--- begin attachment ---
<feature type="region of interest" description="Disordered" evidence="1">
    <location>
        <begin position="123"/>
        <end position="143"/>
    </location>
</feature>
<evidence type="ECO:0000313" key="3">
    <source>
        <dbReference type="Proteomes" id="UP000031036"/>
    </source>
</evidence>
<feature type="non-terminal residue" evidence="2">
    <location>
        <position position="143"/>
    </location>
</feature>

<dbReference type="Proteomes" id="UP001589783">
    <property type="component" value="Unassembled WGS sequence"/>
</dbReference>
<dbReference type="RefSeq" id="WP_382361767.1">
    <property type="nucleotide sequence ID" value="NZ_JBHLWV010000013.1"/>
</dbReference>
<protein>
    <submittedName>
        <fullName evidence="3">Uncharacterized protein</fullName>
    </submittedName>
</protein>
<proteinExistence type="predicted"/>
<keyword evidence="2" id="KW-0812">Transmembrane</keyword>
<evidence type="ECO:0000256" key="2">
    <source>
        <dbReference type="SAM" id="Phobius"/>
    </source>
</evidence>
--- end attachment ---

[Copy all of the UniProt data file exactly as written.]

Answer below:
<feature type="region of interest" description="Disordered" evidence="1">
    <location>
        <begin position="123"/>
        <end position="143"/>
    </location>
</feature>
<evidence type="ECO:0000313" key="3">
    <source>
        <dbReference type="Proteomes" id="UP000031036"/>
    </source>
</evidence>
<feature type="non-terminal residue" evidence="2">
    <location>
        <position position="143"/>
    </location>
</feature>

<dbReference type="Proteomes" id="UP001589783">
    <property type="component" value="Unassembled WGS sequence"/>
</dbReference>
<dbReference type="RefSeq" id="WP_382361767.1">
    <property type="nucleotide sequence ID" value="NZ_JBHLWV010000013.1"/>
</dbReference>
<protein>
    <submittedName>
        <fullName evidence="3">Uncharacterized protein</fullName>
    </submittedName>
</protein>
<proteinExistence type="predicted"/>
<keyword evidence="2" id="KW-0812">Transmembrane</keyword>
<evidence type="ECO:0000256" key="2">
    <source>
        <dbReference type="SAM" id="Phobius"/>
    </source>
</evidence>